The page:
When a loved one begins to exhibit some changes in their abilities and memories, it can be a scary thing. Many people have a tendency to jump straight into thinking their loved one may have a form of dementia, such as Alzheimer’s disease, but many of these changes are simple, age-related changes. How do you know when it’s something more, though?

“Seniors with memory loss exhibit a wide range of scary signs,” says Dawn Joaquin, Community Relations Director at YourLife™ of Coconut Creek, a Memory Care community in Coconut Creek, Florida. “Although these changes may be difficult to decode, it’s important to do so in order to ensure your loved one doesn’t have a deeper issue. One of the best ways to do this is to become educated in the early signs of dementia and Alzheimer’s disease. Knowing what these signs are can help you detect an issue early, and this can help to create a plan of care for your loved one, a plan for the future and the ability to slow the progression of memory loss.”

The Top 10 Early Warning Signs of Dementia

According to the Alzheimer’s Association®, there are a number of signs to watch for in the early detection of dementia. If you notice any of these signs, call your loved one’s doctor and schedule an appointment as soon as possible.

  1. Disrupting memory loss. If your loved one is forgetting newly learned information, important tasks, dates and events or asks for the same information over and over, it’s likely a sign of dementia. Keep track of if your loved one’s note-writing increases or if they begin to rely on electronic devices to tell them things they forget.
  2. Issues solving problems, challenges in planning. Is your loved one having a hard time working with numbers, following recipes or keeping up with bills? This could show in how long it takes them to do things. Are they concentrating harder than before? This could be a sign.
  3. Difficulty completing familiar tasks. According to the Alzheimer’s Association®, performing familiar tasks can become a problem for someone with Alzheimer’s disease or another form of dementia. Driving, budgeting or even remembering the rules of a favorite game can become hard, according to the article.
  4. Confusion with time or place. Does your loved one forget the date, what season it is or what time they usually do certain things? It’s common to get a little confused about what day of the week it is, but if your loved one doesn’t remember a short time later, it can signify a bigger problem.
  5. Vision problems. According to the article, vision issues can sometimes come hand in hand with Alzheimer’s disease. Take a note of if your loved one has difficulty reading, judging distance and determining color or contrast.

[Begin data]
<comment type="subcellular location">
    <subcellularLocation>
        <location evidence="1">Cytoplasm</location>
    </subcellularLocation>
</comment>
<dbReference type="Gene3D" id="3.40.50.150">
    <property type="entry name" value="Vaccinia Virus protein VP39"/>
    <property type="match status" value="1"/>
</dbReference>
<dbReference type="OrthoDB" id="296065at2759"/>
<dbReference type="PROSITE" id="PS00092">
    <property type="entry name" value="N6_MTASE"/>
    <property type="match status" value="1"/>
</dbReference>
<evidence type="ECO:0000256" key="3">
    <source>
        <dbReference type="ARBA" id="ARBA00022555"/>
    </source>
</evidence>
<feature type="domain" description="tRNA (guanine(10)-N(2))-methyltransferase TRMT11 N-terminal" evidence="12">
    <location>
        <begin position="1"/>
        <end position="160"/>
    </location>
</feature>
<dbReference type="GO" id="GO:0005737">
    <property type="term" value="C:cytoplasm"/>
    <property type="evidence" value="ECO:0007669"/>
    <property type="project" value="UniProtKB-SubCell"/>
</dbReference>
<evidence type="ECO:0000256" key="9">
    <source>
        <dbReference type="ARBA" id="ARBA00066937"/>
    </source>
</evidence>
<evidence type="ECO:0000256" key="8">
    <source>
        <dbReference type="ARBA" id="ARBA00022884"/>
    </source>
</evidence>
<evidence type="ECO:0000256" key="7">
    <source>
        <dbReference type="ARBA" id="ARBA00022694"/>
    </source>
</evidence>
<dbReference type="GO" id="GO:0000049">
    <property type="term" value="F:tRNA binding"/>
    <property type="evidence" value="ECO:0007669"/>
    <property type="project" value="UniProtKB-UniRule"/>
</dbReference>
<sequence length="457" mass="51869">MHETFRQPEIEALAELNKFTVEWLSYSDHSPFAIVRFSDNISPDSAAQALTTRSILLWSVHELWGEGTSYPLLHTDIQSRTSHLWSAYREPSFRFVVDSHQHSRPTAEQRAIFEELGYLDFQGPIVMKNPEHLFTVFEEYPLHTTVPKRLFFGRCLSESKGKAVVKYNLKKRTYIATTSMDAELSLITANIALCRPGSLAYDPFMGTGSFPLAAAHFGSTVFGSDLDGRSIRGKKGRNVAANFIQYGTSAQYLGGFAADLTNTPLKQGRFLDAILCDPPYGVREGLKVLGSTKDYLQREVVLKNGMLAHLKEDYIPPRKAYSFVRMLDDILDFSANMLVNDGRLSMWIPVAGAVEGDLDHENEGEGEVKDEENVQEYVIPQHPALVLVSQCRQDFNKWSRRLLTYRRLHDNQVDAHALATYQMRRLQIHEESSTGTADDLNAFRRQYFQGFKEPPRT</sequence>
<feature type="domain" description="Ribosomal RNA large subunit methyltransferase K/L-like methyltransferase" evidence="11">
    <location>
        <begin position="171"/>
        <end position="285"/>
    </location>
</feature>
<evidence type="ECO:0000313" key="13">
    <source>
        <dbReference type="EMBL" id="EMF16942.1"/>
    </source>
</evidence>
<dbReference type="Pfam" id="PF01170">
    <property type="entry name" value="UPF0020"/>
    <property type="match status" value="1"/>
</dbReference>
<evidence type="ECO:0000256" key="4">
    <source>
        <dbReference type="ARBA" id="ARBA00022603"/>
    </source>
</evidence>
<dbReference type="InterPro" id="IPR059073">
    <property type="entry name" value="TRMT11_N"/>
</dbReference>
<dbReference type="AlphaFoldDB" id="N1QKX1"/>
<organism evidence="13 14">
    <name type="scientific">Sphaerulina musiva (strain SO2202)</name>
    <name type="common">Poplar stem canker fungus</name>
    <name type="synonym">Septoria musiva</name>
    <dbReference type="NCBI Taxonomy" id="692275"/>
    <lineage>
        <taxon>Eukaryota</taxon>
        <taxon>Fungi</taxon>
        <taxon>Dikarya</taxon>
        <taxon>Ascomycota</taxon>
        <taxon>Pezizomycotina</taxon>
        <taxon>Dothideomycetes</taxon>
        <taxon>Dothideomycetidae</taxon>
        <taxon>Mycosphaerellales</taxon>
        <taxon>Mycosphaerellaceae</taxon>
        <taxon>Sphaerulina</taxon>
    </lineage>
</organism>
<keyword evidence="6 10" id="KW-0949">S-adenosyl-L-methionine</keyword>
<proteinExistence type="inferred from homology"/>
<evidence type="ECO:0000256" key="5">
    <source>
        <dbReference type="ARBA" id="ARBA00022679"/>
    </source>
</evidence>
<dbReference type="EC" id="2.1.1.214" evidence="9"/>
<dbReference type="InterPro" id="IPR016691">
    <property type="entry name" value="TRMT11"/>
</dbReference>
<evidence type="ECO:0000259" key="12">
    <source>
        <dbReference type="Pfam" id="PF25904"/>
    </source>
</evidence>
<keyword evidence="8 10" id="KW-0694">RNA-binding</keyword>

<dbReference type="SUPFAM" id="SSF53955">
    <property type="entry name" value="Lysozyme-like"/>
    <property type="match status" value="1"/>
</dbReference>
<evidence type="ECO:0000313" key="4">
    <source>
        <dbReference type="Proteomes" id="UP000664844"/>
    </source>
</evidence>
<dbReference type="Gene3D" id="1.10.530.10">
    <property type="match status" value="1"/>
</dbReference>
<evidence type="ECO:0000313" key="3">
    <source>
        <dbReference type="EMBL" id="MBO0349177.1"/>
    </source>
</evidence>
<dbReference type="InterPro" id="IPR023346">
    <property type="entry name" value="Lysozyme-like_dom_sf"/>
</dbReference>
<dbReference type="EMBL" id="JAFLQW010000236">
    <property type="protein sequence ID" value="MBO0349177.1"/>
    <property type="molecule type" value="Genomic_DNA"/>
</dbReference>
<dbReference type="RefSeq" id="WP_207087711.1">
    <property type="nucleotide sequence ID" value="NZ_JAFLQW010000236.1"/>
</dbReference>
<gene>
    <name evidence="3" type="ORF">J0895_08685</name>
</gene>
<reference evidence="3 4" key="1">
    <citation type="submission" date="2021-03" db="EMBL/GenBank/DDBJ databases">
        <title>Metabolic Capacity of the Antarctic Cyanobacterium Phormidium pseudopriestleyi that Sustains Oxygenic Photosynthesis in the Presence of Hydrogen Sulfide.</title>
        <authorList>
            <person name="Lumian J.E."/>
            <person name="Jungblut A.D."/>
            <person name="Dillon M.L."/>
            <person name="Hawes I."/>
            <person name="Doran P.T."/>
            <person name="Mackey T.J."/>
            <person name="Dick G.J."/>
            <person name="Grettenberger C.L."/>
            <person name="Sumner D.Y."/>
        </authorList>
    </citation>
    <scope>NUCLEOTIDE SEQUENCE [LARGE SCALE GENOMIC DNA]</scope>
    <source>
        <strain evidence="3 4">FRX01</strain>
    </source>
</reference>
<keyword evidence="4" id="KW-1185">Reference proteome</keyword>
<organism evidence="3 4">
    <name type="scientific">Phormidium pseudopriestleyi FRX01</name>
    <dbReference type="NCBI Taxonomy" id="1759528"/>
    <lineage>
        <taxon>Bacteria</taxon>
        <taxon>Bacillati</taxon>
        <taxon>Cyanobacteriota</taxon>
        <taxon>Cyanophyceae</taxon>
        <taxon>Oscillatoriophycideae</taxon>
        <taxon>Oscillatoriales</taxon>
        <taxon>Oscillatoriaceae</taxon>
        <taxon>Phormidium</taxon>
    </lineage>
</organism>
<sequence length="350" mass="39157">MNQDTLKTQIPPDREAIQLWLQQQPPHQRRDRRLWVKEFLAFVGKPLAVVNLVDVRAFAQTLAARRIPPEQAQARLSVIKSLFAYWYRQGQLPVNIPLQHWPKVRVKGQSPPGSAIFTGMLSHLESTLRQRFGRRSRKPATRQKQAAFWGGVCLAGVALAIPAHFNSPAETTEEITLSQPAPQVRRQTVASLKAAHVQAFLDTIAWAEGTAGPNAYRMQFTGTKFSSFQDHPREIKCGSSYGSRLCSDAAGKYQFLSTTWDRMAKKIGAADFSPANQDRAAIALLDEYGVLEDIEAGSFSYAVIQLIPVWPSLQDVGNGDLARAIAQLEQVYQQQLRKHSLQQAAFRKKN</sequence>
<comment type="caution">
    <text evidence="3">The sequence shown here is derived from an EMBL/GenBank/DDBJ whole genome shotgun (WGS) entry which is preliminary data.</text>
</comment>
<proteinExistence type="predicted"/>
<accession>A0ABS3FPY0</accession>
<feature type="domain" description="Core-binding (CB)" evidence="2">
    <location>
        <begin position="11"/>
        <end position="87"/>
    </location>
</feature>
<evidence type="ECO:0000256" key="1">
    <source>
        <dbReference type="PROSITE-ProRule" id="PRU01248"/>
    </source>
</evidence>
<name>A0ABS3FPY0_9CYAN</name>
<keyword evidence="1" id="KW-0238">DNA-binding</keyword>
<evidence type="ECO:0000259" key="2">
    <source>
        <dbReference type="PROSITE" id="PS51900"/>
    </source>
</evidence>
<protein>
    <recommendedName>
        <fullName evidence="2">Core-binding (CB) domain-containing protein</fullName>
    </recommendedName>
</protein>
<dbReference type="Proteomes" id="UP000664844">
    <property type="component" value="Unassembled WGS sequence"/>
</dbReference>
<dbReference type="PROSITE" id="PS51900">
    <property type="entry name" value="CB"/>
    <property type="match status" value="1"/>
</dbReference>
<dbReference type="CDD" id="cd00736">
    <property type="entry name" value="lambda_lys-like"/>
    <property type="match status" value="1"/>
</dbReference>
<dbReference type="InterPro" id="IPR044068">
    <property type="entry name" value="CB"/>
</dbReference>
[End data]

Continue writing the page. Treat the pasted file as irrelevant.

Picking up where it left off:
6. Issues speaking or writing. Does your loved one stop in the middle of conversations? Do they forget the names of commonly used items? Do you notice they repeat themselves? Make sure to tell your loved one’s doctor about this and keep a note of how often this occurs.
  7. Misplacing items. If your loved one is constantly forgetting where things are, loses items and can’t retrace their steps to find them, they may have memory loss. If they begin to accuse you or others of stealing, it’s important to call the doctor right away.
  8. Poor judgment. Those with dementia tend to make poor decisions, especially when dealing with money. They are easily taken advantage of by scammers, so it’s crucial to watch and monitor their bank accounts. If their health begins to decline, or if they lose or gain weight rapidly, you may also want to keep a good eye on their hygiene.
  9. Your loved one’s new symptoms could cause them to have trouble doing the things they love. This can increase their likelihood of depression and cause them to withdraw from things they love and avoid social situations.
  10. Changes in personality. Those with Alzheimer’s disease or other forms of dementia can easily become confused, suspicious, depressed or anxious. This requires a lot of patience and understanding. Try to be there for your loved one, speak calmly and be reassuring.

For more information about the benefits of early detection of dementia or to discuss your loved one’s future or find support, contact us. We would be happy to provide you with expert advice, support and assistance. Call us today at 954-228-6252.

Inspiring Memory Care Designed for You. Defined by You.

YourLife™ of Coconut Creek was created to provide the most exceptional Memory Care and uplifting lifestyle for our residents. We focus all our energy, attention and resources to creating a community that caters to each resident’s personal needs, respects their choices and honors individuality, while providing unequaled peace of mind and support for families.

Because Memory Care is our sole focus, we have the unique ability to design and personally tailor plans around our residents. We understand that each resident is an individual that has their own story, specific needs and retained abilities, so we develop personally inspired care plans that value and support each person’s independence.

Our team of attentive, caring YourLife™ Personal Care Specialists are on site 24 hours a day, seven days a week to provide assistance with everyday activities, gentle reminders and redirection.

With YourStory, our signature programming, we create an individual experience centered around each resident. From cultural, educational and holistic health and wellness programming, outings and an array of other special events to personal care, assistance and therapies, we create days with meaning. At YourLife™ of Coconut Creek, our residents and families know that this is a community designed for you, with a lifestyle defined by you. Contact us to learn more!

Call us at 954-228-6252 for more information or to schedule a personal visit today.

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